“Every other system might do one single thing better than WORK[etc], but nothing does everything that WORK[etc] does,” said Weldon. “And because it’s an all-in-one solution, you only have to learn one system and you only have to pay for one login or one system for each person. So, financially, it makes sense. From an education or training point of view, it makes sense.”
“To have a real person actually going through problems in real time with you rather than just sending you an email to ‘here’s a page we wrote on how to do it,’ was so valuable. That was probably what sealed the deal for me with WORK[etc].”
— Ben Weldon, Co-Founder and Creative Director, Thread Design
One-on-one training ‘sealed the deal’
“As a small company you get into a way of doing things,” said Weldon. “So, for example, we had a process at Thread Design for quotation, proposal, contract, invoice, and WORK[etc] didn’t work in the same way that we’d been doing things. I had a one-to-one Skype call, with live video and screen sharing. Steve from WORK[etc] in the UK taught me how to set up milestone billing in a way that solved the problem that I hadn’t been able to work out myself.”
It was that personal touch that convinced him that he’d found the right all-in-one business management solution for Thread Design.
“To have a real person actually going through problems in real time with you rather than just sending you an email to ‘here’s a page we wrote on how to do it,’ was so valuable,” he said. “That was probably what sealed the deal for me with WORK[etc].”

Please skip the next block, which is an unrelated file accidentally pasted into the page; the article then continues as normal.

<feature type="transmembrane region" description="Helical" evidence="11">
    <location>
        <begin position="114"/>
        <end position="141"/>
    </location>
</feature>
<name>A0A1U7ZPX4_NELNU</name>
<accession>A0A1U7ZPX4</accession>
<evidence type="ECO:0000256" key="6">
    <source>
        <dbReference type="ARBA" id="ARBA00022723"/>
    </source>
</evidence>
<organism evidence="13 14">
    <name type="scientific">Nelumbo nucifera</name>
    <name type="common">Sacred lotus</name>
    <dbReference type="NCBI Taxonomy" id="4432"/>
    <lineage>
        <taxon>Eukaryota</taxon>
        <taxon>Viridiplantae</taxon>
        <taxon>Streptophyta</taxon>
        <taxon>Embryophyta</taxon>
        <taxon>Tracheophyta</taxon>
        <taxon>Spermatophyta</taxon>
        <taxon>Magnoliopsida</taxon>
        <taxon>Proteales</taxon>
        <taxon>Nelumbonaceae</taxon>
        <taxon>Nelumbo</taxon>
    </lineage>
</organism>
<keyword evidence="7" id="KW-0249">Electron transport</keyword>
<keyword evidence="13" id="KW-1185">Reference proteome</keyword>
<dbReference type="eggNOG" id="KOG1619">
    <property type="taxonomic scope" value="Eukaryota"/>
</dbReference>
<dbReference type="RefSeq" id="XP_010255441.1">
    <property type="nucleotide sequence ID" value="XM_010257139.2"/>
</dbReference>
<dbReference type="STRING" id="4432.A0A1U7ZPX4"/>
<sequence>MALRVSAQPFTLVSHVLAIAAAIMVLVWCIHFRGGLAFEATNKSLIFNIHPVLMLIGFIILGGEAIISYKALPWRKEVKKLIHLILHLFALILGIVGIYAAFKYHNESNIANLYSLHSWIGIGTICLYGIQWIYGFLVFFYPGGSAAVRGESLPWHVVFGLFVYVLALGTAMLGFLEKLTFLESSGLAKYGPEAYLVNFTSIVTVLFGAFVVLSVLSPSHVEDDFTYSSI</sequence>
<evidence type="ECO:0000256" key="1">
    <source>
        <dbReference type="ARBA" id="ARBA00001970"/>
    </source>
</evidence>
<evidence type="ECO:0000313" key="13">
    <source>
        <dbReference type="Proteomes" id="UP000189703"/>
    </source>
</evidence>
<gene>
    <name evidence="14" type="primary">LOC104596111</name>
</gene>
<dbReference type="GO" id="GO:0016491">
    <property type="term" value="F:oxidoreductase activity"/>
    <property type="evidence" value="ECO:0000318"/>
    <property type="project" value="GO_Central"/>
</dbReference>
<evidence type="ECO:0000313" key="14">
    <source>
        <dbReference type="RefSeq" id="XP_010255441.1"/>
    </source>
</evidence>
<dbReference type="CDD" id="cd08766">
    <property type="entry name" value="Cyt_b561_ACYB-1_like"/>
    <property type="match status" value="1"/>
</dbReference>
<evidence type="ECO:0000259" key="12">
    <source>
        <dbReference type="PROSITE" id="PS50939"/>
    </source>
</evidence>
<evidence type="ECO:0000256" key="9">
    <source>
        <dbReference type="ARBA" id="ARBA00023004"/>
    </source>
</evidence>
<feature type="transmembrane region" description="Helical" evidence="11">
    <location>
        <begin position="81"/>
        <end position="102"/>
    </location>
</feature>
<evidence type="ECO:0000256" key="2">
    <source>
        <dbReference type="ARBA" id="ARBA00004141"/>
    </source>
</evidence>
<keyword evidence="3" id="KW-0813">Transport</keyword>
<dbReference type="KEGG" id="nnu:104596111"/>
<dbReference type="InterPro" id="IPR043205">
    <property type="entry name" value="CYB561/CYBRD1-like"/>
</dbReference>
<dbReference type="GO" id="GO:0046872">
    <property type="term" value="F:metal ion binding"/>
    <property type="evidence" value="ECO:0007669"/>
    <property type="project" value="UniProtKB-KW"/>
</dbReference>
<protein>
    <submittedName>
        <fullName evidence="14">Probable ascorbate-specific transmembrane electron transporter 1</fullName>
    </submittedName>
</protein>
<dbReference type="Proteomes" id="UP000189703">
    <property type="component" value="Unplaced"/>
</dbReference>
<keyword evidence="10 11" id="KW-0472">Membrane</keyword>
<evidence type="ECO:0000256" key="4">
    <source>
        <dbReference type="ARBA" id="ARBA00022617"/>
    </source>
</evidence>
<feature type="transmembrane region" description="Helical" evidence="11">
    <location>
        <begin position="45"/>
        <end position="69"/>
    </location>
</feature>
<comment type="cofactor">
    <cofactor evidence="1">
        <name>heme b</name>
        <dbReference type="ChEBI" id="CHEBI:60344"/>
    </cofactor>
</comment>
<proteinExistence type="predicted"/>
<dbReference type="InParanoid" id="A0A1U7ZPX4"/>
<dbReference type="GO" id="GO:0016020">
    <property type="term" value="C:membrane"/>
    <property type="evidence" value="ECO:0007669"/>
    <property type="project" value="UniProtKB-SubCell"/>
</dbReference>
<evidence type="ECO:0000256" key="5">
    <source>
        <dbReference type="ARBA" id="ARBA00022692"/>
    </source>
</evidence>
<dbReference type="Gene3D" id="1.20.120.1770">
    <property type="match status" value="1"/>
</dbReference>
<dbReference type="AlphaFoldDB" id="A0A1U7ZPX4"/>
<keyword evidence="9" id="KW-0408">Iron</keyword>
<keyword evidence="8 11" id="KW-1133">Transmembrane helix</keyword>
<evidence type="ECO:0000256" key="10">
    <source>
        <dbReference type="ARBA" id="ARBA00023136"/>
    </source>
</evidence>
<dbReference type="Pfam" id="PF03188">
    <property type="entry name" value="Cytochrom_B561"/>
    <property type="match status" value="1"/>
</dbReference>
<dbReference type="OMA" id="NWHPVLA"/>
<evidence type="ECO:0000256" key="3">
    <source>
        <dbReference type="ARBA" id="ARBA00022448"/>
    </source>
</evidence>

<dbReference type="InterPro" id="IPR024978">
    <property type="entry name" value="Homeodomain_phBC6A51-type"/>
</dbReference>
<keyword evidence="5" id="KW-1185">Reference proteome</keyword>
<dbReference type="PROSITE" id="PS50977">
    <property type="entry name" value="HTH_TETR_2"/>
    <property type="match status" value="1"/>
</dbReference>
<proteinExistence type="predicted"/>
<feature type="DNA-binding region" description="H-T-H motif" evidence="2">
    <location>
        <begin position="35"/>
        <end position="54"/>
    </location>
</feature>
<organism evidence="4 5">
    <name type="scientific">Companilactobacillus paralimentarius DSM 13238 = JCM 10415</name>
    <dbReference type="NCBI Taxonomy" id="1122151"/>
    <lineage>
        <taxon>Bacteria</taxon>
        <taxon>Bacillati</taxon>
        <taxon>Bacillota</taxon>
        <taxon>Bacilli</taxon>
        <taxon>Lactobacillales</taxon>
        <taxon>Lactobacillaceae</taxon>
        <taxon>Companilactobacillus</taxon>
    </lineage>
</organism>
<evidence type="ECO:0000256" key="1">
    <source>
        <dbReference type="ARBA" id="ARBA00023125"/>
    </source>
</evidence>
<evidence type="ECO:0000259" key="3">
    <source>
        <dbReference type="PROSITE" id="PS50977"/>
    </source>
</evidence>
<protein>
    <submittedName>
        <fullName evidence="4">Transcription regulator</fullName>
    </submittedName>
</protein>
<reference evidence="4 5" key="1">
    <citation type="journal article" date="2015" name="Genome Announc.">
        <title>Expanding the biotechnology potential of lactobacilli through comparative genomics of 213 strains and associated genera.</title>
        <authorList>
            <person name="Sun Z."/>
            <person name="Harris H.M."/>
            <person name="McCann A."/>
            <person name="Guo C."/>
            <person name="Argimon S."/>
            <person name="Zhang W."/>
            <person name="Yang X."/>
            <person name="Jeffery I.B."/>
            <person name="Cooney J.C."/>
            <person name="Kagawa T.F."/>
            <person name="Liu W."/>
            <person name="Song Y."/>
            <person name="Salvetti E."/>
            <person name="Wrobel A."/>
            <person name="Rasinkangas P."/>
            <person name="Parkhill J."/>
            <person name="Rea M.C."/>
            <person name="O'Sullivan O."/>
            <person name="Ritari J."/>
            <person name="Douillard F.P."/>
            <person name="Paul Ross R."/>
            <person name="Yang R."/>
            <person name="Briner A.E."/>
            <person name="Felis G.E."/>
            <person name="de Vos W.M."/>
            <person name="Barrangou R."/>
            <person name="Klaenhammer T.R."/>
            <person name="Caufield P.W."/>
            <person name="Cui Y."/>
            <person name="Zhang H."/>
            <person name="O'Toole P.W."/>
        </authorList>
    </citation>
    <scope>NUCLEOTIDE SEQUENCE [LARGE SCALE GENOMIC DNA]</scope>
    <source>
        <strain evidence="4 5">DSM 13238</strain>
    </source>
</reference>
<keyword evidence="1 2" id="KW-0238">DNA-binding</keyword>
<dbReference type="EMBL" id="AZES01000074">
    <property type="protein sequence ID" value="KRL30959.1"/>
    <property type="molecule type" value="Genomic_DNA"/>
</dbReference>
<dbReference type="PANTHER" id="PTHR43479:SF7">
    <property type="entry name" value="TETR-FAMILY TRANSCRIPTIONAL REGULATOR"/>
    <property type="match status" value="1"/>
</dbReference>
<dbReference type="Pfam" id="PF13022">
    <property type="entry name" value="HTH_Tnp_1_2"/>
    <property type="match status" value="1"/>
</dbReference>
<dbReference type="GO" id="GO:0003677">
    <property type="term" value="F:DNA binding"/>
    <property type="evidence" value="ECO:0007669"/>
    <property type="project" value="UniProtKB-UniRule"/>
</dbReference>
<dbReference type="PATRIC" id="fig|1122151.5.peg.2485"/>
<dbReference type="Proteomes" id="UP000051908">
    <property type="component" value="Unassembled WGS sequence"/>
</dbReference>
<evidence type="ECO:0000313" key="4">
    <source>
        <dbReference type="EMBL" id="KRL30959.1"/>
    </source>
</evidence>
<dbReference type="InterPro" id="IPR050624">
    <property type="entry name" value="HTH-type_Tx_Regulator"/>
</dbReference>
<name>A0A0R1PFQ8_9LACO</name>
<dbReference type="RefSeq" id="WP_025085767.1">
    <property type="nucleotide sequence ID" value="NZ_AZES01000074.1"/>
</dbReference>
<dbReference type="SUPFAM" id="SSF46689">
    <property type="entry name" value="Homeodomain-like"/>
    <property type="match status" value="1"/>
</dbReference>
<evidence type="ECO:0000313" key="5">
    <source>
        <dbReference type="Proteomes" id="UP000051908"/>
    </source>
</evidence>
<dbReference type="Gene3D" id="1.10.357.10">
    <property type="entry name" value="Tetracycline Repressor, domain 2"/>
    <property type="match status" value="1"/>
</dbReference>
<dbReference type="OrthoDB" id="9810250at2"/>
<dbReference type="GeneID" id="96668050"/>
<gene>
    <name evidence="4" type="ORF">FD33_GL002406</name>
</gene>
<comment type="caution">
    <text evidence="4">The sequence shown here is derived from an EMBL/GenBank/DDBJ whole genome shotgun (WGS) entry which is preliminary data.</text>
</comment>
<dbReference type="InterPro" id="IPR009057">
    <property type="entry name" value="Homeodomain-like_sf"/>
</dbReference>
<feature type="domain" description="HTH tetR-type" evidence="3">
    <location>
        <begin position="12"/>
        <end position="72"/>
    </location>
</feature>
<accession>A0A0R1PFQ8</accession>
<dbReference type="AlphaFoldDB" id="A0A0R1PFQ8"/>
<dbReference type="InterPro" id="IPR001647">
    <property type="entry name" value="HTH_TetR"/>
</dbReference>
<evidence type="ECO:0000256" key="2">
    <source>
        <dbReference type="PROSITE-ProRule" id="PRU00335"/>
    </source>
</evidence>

In addition to the one-on-one Skype training, Weldon was also able to book WORK[etc] training sessions for his project manager, saving him the time he would have spent training her himself.
And whenever Weldon runs into a problem in WORK[etc], the support team is ready to answer his questions in detail, with customized videos. “The support team actually makes screenshare videos for me and emails them so I can just watch the solution,” he said. “It’s not just ‘here’s something we made.’ It’s ‘Hey Ben, let’s look at the problem you’re having. Watch me do this example.’ So the videos are specifically for me, not just a ‘how to do it’ page.”
Once WORK[etc] was implemented by Thread Design and everyone was brought up to speed, Weldon found that WORK[etc] did more than just keep everyone in the loop and make it so remote working was possible again.
Anticipating future improvements
No software solution is perfect, but Weldon appreciates how WORK[etc] keeps its customers up to date on all the improvements it’s planning to roll out in the future.
“I’m looking forward to an overhaul of the dashboard,” he said. “At the moment the dashboard’s kind of boring. But the great thing is when we look at WORK[etc]’s Request a Feature form, WORK[etc] already has design mockups of what’s going to happen in their next updates. The dashboard’s going to get a lot more exciting and show reports and stats and be an interesting place to start your day. So I’m just waiting for that to happen rather than moaning about it.”
Ben’s Top Tip for Managing a Growing Business
“Get your business processes in place. Having processes frees you up. Make sure everyone uses them, and then review and improve as you go. That’s my number one thing I’ve learned in moving from being a solo entrepreneur to co-managing a company of 20 plus18 people. And it took a long time before I realized how important it was.”
— Ben Weldon, Co-Founder and Creative Director, Thread Design